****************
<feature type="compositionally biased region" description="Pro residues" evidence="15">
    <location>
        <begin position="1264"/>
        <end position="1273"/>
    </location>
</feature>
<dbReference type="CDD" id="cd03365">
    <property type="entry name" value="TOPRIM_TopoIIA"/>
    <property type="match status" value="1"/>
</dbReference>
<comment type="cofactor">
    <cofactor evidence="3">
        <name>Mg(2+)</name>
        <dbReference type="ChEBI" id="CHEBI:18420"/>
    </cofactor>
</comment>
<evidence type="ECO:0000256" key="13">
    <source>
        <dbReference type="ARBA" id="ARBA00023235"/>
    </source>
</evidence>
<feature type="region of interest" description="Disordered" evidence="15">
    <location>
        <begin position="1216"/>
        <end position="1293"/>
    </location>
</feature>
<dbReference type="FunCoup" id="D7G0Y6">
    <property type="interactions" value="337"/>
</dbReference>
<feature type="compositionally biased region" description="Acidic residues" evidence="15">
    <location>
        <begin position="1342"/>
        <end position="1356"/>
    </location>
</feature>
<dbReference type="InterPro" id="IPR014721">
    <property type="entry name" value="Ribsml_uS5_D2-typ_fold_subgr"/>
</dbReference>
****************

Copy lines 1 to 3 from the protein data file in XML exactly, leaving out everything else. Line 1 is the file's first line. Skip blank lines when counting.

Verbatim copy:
<feature type="compositionally biased region" description="Pro residues" evidence="15">
    <location>
        <begin position="1264"/>